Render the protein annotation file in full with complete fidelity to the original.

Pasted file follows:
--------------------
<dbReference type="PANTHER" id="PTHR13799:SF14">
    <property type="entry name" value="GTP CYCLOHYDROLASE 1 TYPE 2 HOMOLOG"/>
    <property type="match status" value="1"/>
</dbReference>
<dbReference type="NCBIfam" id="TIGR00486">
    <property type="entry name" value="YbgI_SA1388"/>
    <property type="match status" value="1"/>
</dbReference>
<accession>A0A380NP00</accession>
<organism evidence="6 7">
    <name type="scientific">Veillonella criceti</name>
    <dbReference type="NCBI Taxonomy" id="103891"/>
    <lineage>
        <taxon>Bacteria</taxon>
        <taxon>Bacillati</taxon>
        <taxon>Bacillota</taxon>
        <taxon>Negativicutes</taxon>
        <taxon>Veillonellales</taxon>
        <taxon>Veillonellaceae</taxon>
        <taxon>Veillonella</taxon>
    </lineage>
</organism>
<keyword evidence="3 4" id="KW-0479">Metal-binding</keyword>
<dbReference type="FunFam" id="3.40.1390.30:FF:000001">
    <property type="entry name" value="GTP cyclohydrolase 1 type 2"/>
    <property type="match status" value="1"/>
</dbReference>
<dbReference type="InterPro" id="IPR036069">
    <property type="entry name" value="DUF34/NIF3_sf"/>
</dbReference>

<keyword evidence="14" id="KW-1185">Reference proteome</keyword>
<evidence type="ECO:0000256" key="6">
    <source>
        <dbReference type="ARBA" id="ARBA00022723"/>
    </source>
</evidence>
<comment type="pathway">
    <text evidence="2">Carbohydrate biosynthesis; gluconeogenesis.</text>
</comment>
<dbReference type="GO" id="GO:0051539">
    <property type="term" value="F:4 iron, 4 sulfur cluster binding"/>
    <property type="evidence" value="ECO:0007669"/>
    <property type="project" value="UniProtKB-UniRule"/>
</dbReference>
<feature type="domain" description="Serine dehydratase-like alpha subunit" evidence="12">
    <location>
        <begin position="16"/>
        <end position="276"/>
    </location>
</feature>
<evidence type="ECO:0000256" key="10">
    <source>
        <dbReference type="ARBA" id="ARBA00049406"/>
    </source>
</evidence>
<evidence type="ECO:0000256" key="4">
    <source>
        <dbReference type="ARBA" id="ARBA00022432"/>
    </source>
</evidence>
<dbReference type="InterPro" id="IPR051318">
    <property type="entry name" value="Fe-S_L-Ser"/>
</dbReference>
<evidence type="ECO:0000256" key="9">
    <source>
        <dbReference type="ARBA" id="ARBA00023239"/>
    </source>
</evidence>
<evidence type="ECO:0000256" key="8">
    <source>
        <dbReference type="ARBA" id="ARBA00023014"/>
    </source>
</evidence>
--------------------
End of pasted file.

<dbReference type="PANTHER" id="PTHR13799:SF14">
    <property type="entry name" value="GTP CYCLOHYDROLASE 1 TYPE 2 HOMOLOG"/>
    <property type="match status" value="1"/>
</dbReference>
<dbReference type="NCBIfam" id="TIGR00486">
    <property type="entry name" value="YbgI_SA1388"/>
    <property type="match status" value="1"/>
</dbReference>
<accession>A0A380NP00</accession>
<organism evidence="6 7">
    <name type="scientific">Veillonella criceti</name>
    <dbReference type="NCBI Taxonomy" id="103891"/>
    <lineage>
        <taxon>Bacteria</taxon>
        <taxon>Bacillati</taxon>
        <taxon>Bacillota</taxon>
        <taxon>Negativicutes</taxon>
        <taxon>Veillonellales</taxon>
        <taxon>Veillonellaceae</taxon>
        <taxon>Veillonella</taxon>
    </lineage>
</organism>
<keyword evidence="3 4" id="KW-0479">Metal-binding</keyword>
<dbReference type="FunFam" id="3.40.1390.30:FF:000001">
    <property type="entry name" value="GTP cyclohydrolase 1 type 2"/>
    <property type="match status" value="1"/>
</dbReference>
<dbReference type="InterPro" id="IPR036069">
    <property type="entry name" value="DUF34/NIF3_sf"/>
</dbReference>

<keyword evidence="14" id="KW-1185">Reference proteome</keyword>
<evidence type="ECO:0000256" key="6">
    <source>
        <dbReference type="ARBA" id="ARBA00022723"/>
    </source>
</evidence>
<comment type="pathway">
    <text evidence="2">Carbohydrate biosynthesis; gluconeogenesis.</text>
</comment>
<dbReference type="GO" id="GO:0051539">
    <property type="term" value="F:4 iron, 4 sulfur cluster binding"/>
    <property type="evidence" value="ECO:0007669"/>
    <property type="project" value="UniProtKB-UniRule"/>
</dbReference>
<feature type="domain" description="Serine dehydratase-like alpha subunit" evidence="12">
    <location>
        <begin position="16"/>
        <end position="276"/>
    </location>
</feature>
<evidence type="ECO:0000256" key="10">
    <source>
        <dbReference type="ARBA" id="ARBA00049406"/>
    </source>
</evidence>
<evidence type="ECO:0000256" key="4">
    <source>
        <dbReference type="ARBA" id="ARBA00022432"/>
    </source>
</evidence>
<dbReference type="InterPro" id="IPR051318">
    <property type="entry name" value="Fe-S_L-Ser"/>
</dbReference>
<evidence type="ECO:0000256" key="9">
    <source>
        <dbReference type="ARBA" id="ARBA00023239"/>
    </source>
</evidence>
<evidence type="ECO:0000256" key="8">
    <source>
        <dbReference type="ARBA" id="ARBA00023014"/>
    </source>
</evidence>